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Black Men and Depression: Saving our Lives, Healing our Families and Friends (Paperback)
“A call to action shedding light on the issue of depression in black men and the barriers that prevent too many from seeking and receiving care.”—Rosalynn Carter, former U.S. First Lady, and chairperson, The Carter Center Mental Health Task Force
In mainstream society depression and mental illness are still somewhat taboo subjects; in the black community they are topics that are almost completely shrouded in secrecy. As a result, millions of black men are suffering in silence or getting treatment only in extreme circumstances—in emergency rooms, homeless shelters, and prisons. The neglect of emotional disorders among men in the black community is nothing less than racial suicide.
In this groundbreaking book, veteran journalist and award-winning author John Head argues that the problem can be traced back to the time of slavery, when it was believed that blacks were unable to feel inner pain because they had no psyche. This myth has damaged generations of African American men and their families, creating a society that blames black men for being violent and aggressive without considering that depression might be a root cause.
Black Men and Depression challenges the African American community and the psychiatric community to end the suffering of black men, and address what can be done by loved ones to help those who need it most.
Previously published as Standing in the Shadows
About the Author
JOHN HEAD is a former mental health reporter and features writer for the Atlanta Journal-Constitution, and a former reporter for USA TODAY and the Detroit Free Press. His first book, We Are the Land’s: The Biography of a Homeplace, was named best memoir by the Georgia Writers Association in 1999.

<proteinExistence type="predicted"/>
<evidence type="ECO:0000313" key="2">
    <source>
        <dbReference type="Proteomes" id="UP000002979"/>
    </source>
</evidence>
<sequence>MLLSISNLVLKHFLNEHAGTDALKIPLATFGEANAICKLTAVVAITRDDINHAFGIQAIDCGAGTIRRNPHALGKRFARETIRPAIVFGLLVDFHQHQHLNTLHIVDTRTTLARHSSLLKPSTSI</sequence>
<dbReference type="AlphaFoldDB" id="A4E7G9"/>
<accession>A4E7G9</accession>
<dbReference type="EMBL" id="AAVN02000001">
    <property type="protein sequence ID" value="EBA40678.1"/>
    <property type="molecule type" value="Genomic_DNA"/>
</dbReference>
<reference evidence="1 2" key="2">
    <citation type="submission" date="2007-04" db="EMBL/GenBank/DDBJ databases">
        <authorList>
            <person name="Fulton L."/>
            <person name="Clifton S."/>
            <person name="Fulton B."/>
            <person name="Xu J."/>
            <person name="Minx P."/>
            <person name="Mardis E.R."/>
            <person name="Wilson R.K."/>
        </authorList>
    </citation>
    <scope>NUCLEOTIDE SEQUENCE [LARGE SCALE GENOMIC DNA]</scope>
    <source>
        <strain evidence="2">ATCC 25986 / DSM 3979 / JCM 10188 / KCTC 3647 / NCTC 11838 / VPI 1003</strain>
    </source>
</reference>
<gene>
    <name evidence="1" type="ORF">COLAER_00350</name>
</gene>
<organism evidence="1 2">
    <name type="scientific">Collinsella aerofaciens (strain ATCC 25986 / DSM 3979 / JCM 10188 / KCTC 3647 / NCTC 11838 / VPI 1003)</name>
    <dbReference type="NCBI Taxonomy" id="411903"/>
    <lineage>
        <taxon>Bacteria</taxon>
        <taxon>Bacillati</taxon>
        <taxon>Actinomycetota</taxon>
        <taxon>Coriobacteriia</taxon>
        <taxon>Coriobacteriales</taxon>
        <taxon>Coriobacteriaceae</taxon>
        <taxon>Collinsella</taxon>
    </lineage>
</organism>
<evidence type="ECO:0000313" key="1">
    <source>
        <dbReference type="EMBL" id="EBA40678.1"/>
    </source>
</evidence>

"A call to action shedding light on the issue of depression in black men and the barriers that prevent too many from seeking and receiving car."
—Rosalynn Carter, Former U.S. First Lady, and Chairperson, The Carter Center Mental Health Task Force
"Standing in the Shadows is a brave, unblinking look at what it is like to be an African American man with depression. John Head's insightful analysis of the connection between racism and this illness should be required reading for everyone who cares that African American men are often absent from their families, are in jails and prisons in disproportionate numbers, and die at an alarming rates from suicide.”
—Cynthia Wainscott, Chair, National Mental Health Association
"John Head deftly takes us on a personal and cultural journey into the nature of depression and the social stigmas that surround it. Standing in the Shadows is an insightful, compelling, and practical guide."
—Lawrence Kutner, Ph.D., co-director, Harvard Medical School Center for Mental Health and Media.
"This book does not haggle with statistics and scientific discoveries . . . .it literally keeps the topic of depression and black men honest by taking us through a progressive journey that helps us understand the real hurdles. Before you delve into any medical journal . . . read this book first so that you will have a deeper understanding of the topic and develop a good foundation."
-- Donna Holland Barnes, Ph.D, resident and co-founder of the National Organization for People of Color Against Suicide and assistant professor in
the department of psychiatry at Howard University.
"Neither a polemic nor a weepy tell-all, Standing in the Shadows is a sobering look at what the world's most common mental illness is doing to a big chunk of our population—with well-researched words of hope and help for those men and the people who love them."
—Tracy Thompson, author of The Beast: A Reckoning with Depression
“John Head's Standing in the Shadows is a "must read" for the black man suffering from the lingering, tormenting blues and for anyone who knows him. Head makes the experience of depression real in heartfelt, well-crafted vignettes that give substance to his demand that we acknowledge, name, understand, and do something to ease the psychic pain that many black men suffer in relative silence.”
—Sandra C. Walker, MD, psychiatrist and psychoanalyst